One of the best "tips" we got this year was that Dodgers owner Frank McCourt was looking into filing an actual lawsuit against center-fielder Andruw Jones as a way to recoup some of the $36 million he spent for two years of his "service." McCourt's frustrations made sense—Jones finished the year with a .158 average and just 3 HRs—but it was hard to envision a world where owners were allowed to sue their players basically for "sucking."Reader Mike Kraus shot me an email before I went to bed last night asking how McCourt could go about doing this if he really was so inclined. My answer is that he probably can't, and even if he technically could, he probably wouldn't. Why? Because, without actually seeing Jones' contract, I can think of only two legal theories under which McCourt could proceed, and both of them wouldn't be worth his effort:
Sue Jones for breach of contract on the grounds that he did not honor his commitment to keep himself in good physical shape, which I'm fairly certain is a standard provision in player contracts.
Basis: There was talk in the spring that Jones reported to camp fat.
Problem: He wasn't that fat. I mean, it's not like he was 300 pounds or something. More importantly, McCourt wouldn't dare take this tack because any player who ever fluctuates in weight -- and there are many -- would be really hesitant to sign with L.A. if he thought his love of In-N-Out Burger was legally actionable. For example: do you think CC Sabathia would want to sign with the Dodgers this winter if he felt like his weight would be used against him the first time he had a bad season? I think McCourt knows that too and is too smart to go there.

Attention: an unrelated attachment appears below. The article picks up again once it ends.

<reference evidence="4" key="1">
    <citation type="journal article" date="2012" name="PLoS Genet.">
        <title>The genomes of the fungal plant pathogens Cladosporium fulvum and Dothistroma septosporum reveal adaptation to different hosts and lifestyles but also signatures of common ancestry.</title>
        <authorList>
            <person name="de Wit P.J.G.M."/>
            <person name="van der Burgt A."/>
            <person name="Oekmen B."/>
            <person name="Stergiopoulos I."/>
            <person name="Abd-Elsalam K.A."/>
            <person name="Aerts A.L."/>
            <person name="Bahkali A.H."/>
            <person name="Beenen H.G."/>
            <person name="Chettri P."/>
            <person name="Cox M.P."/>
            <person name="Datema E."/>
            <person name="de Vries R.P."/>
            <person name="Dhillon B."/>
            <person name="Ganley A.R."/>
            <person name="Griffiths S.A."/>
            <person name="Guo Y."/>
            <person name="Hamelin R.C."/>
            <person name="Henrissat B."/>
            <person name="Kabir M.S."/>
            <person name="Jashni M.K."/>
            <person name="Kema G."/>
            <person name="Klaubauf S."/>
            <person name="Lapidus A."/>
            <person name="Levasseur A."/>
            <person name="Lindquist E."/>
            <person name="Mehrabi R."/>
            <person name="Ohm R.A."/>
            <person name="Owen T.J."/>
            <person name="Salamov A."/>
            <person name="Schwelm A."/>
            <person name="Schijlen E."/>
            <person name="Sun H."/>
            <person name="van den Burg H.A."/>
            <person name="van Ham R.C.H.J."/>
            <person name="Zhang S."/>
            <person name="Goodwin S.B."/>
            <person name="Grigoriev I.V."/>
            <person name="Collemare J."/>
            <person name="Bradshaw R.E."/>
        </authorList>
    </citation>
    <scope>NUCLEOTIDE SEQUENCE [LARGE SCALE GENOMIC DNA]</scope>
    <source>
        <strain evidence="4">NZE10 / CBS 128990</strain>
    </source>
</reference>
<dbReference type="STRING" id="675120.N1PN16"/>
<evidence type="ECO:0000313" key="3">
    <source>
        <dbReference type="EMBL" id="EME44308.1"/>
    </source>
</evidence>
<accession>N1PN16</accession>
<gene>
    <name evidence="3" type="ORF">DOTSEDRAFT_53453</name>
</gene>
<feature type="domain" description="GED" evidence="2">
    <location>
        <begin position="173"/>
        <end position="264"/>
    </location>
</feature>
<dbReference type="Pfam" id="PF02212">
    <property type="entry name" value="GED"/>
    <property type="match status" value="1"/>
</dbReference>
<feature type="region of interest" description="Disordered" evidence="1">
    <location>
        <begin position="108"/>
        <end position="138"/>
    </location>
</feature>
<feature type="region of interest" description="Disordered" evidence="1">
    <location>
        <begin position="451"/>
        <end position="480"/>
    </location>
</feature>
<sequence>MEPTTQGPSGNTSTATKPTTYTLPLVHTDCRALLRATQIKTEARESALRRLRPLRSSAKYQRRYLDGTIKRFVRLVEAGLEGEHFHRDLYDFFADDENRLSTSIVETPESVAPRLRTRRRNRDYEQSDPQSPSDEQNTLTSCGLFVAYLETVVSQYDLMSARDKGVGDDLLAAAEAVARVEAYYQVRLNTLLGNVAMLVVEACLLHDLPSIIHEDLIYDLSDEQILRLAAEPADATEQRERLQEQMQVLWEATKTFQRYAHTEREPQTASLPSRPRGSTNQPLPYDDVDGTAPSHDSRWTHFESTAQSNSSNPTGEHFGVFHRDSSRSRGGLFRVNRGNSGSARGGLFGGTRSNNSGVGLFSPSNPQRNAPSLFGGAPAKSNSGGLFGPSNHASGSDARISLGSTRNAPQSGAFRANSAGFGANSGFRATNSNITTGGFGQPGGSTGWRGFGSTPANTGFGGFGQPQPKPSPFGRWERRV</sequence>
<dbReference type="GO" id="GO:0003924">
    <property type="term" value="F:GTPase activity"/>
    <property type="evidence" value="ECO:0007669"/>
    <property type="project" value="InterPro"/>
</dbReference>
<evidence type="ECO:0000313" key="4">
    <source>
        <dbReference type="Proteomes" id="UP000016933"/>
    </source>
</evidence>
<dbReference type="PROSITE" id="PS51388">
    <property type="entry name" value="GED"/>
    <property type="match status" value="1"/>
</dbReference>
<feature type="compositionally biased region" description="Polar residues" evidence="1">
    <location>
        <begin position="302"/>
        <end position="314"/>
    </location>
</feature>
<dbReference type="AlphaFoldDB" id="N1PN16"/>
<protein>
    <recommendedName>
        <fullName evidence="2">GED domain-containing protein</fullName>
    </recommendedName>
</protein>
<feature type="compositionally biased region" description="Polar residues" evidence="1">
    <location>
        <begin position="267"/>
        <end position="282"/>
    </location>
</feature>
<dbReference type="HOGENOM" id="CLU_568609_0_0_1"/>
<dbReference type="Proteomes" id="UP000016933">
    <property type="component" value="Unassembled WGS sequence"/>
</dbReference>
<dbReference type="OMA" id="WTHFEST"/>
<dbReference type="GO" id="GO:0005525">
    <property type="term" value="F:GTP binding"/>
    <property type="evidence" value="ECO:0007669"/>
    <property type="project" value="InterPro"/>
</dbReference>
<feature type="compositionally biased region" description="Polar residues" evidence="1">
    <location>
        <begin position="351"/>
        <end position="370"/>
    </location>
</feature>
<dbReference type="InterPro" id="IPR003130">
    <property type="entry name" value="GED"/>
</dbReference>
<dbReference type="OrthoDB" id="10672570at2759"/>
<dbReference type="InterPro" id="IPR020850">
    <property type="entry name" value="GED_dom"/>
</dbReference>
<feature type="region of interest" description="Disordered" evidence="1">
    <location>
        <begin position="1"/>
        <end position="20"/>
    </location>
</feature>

Theory # 2:
Some fraud claim related to his injuries.
Basis: Maybe Jones showed up injured and wasn't honest with the team doctors? Maybe he said later in the season that he was healthy to come back but wasn't? If there was a sense that Jones' lack of candor related to his condition led to more injuries or the devotion of playing time he should not have had, maybe he could be liable for a portion of the money the Dodgers, rather than an insurance carrier, had to pay him.
Problem: Given how much a team is responsible for examining its own players and assessing their health, this strikes me as a longshot. Also, isn't suing on this kind of theory the same thing as saying "my team doctors are incompetent"?
Assuming McCourt ever actually put voice to the notion of going after Jones for money -- and this comes from a snarky ESPN Magazine piece, so take it for what it's worth -- I think it was bluster designed to make the press or the season ticket holders feel better about the team and its owner for making what now looks to be such an awful signing. Ultimately, we won't see a lawsuit or an attempt to grab back money from Jones at all.